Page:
Turning to fiscal policies, all governments need to fully implement their fiscal consolidation plans in 2011. Where necessary, additional corrective measures must be implemented swiftly to ensure progress in achieving fiscal sustainability. Beyond 2011, countries need to specify ambitious and concrete policy measures in their multi-year adjustment programmes, so as to underpin the credibility of their fiscal consolidation targets of ensuring a rapid correction of excessive deficits and returning to a close-to-balance or surplus position. Strengthening confidence in the sustainability of public finances is key, as this will reduce interest rate risk premia and improve the conditions for sound and sustainable growth.

At the same time, it is crucial that substantial and far-reaching structural reforms be implemented in the euro area to strengthen its growth potential, competitiveness and flexibility. In the case of product markets, policies that enhance competition and innovation should, in particular, be further pursued. On the labour market, the priority must be to enhance wage flexibility and incentives to work, and to remove labour market rigidities.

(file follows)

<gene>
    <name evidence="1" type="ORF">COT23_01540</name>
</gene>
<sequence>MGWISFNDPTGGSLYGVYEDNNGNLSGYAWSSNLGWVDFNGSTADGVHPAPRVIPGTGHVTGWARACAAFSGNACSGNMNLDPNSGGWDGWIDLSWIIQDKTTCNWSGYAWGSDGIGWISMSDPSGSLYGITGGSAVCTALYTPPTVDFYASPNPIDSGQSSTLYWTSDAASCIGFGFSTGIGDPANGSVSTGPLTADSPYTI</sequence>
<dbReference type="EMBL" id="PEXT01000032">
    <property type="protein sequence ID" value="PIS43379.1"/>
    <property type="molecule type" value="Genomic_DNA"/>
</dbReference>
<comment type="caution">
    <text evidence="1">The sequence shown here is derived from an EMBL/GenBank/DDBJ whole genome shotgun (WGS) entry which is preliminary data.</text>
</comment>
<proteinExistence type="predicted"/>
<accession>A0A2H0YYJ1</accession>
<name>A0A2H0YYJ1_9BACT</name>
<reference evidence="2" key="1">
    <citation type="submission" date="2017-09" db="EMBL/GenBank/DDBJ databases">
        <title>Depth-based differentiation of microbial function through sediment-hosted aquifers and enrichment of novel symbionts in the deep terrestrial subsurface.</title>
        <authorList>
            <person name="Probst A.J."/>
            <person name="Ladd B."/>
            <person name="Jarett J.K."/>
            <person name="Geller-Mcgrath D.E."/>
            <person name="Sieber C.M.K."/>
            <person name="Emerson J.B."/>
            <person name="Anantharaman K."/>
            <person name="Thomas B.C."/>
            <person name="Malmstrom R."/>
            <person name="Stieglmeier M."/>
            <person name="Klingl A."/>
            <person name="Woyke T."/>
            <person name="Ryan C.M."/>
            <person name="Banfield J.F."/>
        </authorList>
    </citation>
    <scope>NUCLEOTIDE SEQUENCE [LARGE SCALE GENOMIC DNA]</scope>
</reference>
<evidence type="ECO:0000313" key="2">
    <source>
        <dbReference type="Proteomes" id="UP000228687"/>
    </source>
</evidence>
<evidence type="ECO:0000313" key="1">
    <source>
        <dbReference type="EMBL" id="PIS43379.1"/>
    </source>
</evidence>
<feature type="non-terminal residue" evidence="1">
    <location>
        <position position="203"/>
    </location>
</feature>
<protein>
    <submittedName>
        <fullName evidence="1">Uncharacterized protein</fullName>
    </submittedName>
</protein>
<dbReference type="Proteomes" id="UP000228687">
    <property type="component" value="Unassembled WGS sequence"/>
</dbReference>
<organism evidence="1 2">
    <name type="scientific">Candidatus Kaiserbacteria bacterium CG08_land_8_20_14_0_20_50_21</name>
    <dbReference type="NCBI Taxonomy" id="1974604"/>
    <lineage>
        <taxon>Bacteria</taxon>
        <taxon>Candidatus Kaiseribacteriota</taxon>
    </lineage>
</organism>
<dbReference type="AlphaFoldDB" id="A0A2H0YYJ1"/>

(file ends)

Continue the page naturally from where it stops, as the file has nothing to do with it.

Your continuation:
The current sovereign debt crisis in the euro area has reinforced the need for an ambitious reform of the economic governance framework of the euro area. The Governing Council of the ECB is of the view that the legislative proposals which have been put forward by the European Commission go some way to improving economic and budgetary surveillance in the euro area. However, they fall short of the necessary quantum leap in the surveillance of the euro area which is necessary to ensure the smooth functioning of Economic and Monetary Union. As outlined in the ECB’s opinion of 17 February 2011 on these proposals, more stringent requirements, more automaticity in the procedures and a clearer focus on the most vulnerable countries with losses in competitiveness are required to ensure that the new framework will indeed be effective in the long run.